55.8 thousand tons (2003-04) (Figure 1). This decline in
yield is due to a number of factors including poor quality
seed, mal-cultural practices and diseases like viruses,
collar rot and phytophthora root rot.
World market for chillies: India is the largest producer of
chillies in the world contributing 25 per cent of the total
world production, of which only four per cent is exported
because of high domestic consumption. Besides India, other
major producers and exporters are China, Pakistan, Morocco,
Mexico and Turkey (Figure 2). Major importers of chillies
from Pakistan are Gulf States, the US, Canada, Sri Lanka,
the UK, Singapore and Germany. It is exported in different
forms: fresh chillies, stalk less chillies, green chillies,
chilli powder and also as oleoresin.
Aflatoxin and chemical residues are two major constraints in
the export of chillies to Europe, Japan and the US as buyers
expect a high degree of hygiene and sanitation in processing
and preparing chillies for export.
Export of red dried chillies from Pakistan has declined from
Rs1.127 billion (during 2003-2004) to Rs846 million after
European Union food authorities have detected the presence
of aflatoxin (Pakistan Horticulture Development and Export
The potential for increasing exports of whole, powder and
crushed chillies in consumer packs is very high, provided we
meet the stringent quality requirements of importing
countries by preventing contamination from external sources
during harvesting, post-harvest handling, processing and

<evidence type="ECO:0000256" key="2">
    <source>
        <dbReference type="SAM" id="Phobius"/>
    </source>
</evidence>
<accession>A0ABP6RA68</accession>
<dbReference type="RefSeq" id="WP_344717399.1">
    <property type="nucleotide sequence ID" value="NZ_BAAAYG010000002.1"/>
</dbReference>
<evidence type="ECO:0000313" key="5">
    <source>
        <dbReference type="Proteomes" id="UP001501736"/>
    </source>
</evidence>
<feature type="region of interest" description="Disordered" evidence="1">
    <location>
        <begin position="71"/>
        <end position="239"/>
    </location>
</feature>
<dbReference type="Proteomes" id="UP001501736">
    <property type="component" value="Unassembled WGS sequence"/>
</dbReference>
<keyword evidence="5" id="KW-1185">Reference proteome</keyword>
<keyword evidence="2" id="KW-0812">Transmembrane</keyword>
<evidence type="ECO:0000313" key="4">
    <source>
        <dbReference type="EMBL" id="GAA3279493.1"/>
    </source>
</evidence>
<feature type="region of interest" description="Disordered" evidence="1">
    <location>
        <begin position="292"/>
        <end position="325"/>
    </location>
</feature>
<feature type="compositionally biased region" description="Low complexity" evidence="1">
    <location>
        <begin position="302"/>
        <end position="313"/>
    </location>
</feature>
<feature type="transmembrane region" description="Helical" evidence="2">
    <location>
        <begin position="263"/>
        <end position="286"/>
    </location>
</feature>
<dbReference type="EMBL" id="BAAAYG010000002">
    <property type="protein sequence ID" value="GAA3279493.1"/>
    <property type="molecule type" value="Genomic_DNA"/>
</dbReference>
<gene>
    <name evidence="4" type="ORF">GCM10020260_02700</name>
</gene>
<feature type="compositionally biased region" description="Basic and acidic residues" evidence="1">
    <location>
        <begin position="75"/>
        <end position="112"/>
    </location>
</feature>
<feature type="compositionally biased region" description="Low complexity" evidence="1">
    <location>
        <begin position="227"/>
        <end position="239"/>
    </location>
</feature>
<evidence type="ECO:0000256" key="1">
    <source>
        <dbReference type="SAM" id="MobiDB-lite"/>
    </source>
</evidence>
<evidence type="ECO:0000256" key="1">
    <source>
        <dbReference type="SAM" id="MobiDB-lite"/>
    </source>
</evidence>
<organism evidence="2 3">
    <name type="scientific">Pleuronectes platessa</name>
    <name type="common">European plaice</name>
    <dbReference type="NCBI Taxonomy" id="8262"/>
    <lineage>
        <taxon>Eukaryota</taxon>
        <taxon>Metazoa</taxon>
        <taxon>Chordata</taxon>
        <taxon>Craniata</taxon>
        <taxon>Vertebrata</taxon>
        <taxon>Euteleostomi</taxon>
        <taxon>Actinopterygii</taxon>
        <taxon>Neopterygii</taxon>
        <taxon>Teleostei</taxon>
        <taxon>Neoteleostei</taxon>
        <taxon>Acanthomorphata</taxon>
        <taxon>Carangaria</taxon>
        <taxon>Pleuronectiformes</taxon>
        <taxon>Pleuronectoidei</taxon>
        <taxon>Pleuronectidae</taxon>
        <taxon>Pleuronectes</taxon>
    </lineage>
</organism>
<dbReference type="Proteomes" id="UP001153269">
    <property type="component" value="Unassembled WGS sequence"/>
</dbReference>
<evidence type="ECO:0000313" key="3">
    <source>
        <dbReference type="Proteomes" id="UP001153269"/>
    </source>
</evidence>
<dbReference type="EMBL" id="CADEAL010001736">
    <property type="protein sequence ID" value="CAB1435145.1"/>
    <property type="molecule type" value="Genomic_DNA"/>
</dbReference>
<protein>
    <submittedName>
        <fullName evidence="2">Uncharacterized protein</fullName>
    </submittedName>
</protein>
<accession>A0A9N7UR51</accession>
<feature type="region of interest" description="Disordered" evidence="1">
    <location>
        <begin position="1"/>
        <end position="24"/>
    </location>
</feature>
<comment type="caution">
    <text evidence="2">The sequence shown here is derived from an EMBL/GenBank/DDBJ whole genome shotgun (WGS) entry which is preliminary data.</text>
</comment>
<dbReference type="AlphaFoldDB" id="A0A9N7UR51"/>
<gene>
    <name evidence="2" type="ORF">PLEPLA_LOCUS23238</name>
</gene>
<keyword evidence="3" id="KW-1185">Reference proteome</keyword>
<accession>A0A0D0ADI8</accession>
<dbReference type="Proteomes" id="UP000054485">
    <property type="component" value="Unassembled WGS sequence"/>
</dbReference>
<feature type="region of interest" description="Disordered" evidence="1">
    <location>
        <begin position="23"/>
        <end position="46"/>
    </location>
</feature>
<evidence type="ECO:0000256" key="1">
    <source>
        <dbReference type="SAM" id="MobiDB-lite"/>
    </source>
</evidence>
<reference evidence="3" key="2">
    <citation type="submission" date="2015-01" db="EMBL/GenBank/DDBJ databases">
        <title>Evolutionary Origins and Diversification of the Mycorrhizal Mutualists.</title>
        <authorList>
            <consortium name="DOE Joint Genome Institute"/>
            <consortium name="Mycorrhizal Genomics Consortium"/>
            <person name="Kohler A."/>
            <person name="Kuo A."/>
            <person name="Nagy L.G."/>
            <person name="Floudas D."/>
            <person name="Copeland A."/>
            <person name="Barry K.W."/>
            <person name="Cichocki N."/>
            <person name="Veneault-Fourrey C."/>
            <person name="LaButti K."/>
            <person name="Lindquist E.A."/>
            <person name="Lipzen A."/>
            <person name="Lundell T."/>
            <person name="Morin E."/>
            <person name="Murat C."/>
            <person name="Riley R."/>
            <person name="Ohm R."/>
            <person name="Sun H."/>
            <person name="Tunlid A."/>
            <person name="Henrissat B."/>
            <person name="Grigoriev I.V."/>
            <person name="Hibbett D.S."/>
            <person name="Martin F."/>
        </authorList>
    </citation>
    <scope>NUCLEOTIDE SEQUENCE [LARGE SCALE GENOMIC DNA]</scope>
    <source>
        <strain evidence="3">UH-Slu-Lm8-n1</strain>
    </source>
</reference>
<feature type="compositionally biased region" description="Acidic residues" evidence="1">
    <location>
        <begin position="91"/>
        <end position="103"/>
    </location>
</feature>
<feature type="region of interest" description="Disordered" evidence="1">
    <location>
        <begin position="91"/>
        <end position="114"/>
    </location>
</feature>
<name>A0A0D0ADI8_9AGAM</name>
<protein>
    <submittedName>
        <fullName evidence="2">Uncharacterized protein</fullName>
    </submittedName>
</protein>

storage. This can be achieved only through an integrated
approach with the collective efforts of farmers, processors
Future strategies and priorities: In the context of
decreasing landholding of Pakistani farmers, production of
non-staple crops like chillies seems to be most
remunerative. In coming years, this crop can boost the
economy if following steps are taken.
Farmers should be given subsidy to purchase all inputs and
the availability of high quality seed of high yielding
varieties or hybrids should be ensured.
By growing F1 hybrids, production of both fresh and powdered
chillies can be increased manifolds. This will help to
reduce yield gap between Pakistan (1.7 tons/hectare) and the
other chilli producing countries like China (17
tons/hectare) and will increase export earning.
There is a need to produce local hybrids, which will have
more adaptation than the exotic (imported) ones.
Off-season production technology to extend production season
of the crop for about two to three months is evolved. It
will also help farmers have early crop, which will benefit
them by giving more returns, as prices are high in the early
part of the growing season.
Disease-free seeds should be used by treating them with
suitable fungicide like thiram or captan. During nursery
raising, proper cultural practices should be adopted
particularly the maintenance of proper soil moisture to
avoid phytophthora root rot and collar rot. While after
transplanting, proper insect-pest control measures should be
carried out to check the population of sucking insects,
which are the vector for viral diseases affecting the chilli
To reduce aflatoxin contamination, some precautionary
measures should be adopted. These include: picking and
drying of fruit with pedicel (fruit stalk), avoid direct
contact of fruit with soil, proper drying of fruit and
storage of powder at low relative humidity and temperature.
Furthermore, agronomic factors that may influence aflatoxin
development like stresses, irrigation, cropping pattern,
variety, date of planting, date of harvesting and storage
conditions, should be studied in detail.
Courtesy: The DAWN